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Dental problems go unresolved in many HIV patients

Oral infections, mouth ulcers, and other severe dental conditions associated with HIV infection go untreated more than twice as often as other health problems related to the disease, according to a new study supported by the Agency for Healthcare Research and Quality (HS08578). The study, which was conducted by researchers from the University of California, Los Angeles, and RAND, also found that uninsured people with HIV disease are three times more likely to have untreated dental and medical needs than those with private insurance. In addition, Medicaid enrollees who had State-sponsored dental coverage reported significantly more unmet dental needs compared with privately insured patients.

The study, which was based on interviews of HIV patients in a national probability sample in 1996, estimates that 58,000 of the approximately 231,000 people in treatment for HIV disease that year had either unmet dental or medical needs or both. Kevin C. Heslin, Ph.D., of UCLA's AIDS Research Training Center, led the research, which is the first to examine both unmet dental and medical needs in HIV patients.

The investigators estimated that 14.3 percent of HIV patients as a whole had unmet dental needs in the 6 months prior to being interviewed, about 6.2 percent had unmet medical needs, and 5 percent had both unmet dental and medical needs. By comparison, data from previous studies of the general population show that 9 percent had unmet dental needs, roughly 5.7 percent had unmet medical needs, and 2.5 percent had both unmet dental and medical needs. In addition, patients younger than age 50, the poor, the unemployed, and patients living in the South in general were more likely to report having unmet dental and medical needs than were people of mixed race and American Indians, Eskimos, Aleuts, Pacific Islanders, and Asians.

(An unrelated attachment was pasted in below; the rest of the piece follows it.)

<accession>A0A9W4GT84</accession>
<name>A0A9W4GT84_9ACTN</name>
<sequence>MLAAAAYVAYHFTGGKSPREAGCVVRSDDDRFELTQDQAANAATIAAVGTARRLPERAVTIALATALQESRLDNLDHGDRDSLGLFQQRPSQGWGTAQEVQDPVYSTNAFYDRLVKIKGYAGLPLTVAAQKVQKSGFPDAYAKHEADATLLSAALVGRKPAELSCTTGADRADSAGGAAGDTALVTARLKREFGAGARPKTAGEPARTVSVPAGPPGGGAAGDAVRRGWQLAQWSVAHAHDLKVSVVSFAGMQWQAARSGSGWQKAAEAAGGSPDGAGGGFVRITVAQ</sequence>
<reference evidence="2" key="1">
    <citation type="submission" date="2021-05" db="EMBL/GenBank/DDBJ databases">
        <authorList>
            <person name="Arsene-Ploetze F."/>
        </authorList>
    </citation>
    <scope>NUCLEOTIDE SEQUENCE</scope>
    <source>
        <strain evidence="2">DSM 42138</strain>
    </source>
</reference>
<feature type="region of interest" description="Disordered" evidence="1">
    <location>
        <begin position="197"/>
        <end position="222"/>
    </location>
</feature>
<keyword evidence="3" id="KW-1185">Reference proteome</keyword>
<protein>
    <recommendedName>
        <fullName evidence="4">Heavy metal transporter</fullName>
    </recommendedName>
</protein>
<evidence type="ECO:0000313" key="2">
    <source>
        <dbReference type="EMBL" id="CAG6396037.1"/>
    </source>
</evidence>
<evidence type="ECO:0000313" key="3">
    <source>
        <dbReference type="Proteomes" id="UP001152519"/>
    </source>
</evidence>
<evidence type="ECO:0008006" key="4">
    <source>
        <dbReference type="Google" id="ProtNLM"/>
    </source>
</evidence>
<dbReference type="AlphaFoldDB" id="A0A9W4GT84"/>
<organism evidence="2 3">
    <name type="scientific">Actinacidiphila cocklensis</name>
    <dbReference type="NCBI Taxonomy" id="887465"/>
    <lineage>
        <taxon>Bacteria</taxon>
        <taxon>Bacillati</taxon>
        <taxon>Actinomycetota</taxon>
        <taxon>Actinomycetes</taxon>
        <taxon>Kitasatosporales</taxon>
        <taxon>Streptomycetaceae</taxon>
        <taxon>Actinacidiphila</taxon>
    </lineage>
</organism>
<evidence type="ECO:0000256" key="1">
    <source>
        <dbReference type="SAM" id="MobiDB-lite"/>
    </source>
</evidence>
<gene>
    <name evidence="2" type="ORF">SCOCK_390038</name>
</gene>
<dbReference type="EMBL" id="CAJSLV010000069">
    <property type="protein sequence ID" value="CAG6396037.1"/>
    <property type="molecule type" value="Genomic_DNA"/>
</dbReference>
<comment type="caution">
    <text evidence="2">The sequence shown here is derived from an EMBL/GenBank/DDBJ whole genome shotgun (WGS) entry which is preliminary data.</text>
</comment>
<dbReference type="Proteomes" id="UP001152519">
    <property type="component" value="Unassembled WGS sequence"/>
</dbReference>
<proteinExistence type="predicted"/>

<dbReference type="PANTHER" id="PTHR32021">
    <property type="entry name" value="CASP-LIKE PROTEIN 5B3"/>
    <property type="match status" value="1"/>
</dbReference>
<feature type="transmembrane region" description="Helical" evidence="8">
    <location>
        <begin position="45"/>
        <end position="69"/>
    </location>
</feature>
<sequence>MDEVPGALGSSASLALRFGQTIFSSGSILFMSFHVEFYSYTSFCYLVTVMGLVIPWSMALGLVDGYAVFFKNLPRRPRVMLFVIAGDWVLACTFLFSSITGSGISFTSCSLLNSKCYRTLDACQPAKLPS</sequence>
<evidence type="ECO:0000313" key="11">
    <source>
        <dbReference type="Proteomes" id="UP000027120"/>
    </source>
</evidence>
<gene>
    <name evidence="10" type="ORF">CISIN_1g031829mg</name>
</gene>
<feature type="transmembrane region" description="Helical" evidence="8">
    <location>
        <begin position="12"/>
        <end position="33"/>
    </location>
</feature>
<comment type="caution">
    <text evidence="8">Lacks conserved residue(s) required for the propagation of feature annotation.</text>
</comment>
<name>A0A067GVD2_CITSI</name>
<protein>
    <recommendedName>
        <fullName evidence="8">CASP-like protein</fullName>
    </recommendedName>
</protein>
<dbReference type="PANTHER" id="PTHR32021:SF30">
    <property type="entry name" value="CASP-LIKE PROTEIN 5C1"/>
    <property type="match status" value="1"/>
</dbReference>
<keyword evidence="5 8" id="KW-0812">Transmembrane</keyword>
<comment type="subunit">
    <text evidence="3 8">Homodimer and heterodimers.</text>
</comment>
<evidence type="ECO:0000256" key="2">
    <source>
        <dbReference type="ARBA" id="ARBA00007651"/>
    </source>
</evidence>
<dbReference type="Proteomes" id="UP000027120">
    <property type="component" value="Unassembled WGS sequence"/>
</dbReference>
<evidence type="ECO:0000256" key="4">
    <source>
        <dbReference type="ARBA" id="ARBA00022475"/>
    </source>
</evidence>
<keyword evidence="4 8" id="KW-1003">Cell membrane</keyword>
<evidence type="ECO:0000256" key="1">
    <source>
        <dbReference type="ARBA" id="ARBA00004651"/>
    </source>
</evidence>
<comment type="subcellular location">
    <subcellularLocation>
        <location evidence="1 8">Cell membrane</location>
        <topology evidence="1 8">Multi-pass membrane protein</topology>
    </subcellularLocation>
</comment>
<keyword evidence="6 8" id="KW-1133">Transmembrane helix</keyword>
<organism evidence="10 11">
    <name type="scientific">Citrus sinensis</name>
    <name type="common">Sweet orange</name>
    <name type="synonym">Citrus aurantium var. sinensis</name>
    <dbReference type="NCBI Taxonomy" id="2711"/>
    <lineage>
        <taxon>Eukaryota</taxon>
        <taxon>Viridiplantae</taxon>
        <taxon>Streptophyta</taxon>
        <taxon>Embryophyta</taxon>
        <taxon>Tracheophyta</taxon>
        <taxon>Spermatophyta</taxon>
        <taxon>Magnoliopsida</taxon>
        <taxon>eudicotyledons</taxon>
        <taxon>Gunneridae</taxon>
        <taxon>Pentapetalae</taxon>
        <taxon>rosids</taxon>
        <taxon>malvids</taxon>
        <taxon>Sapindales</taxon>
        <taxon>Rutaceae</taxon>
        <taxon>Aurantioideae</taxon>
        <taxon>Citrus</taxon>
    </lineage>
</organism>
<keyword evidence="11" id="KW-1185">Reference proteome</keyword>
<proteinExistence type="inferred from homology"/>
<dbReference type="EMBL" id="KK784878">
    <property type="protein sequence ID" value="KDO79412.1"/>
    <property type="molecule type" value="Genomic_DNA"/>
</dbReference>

The researchers categorized patients as having unmet dental and medical needs if they reported needing but not receiving these services in the previous 6 months. Although problems with access may play a role, the study did not examine why needs went unmet or seek to identify specific needs. The study is part of the HIV Cost and Services Utilization Study (HCSUS), conducted by a consortium led by RAND Health under a cooperative agreement with AHRQ. Other Federal programs that support HCSUS include the National Institute of Dental and Craniofacial Research and the Health Resources and Services Administration.

Details are in "A comparison of unmet needs for dental and medical care among persons with HIV infection receiving care in the United States," by Dr. Heslin, William E. Cunningham, M.D., M.P.H., Marvin Marcus, D.D.S., M.P.H., and others, in the winter 2001 Journal of Public Health Dentistry 61, pp. 14-21.

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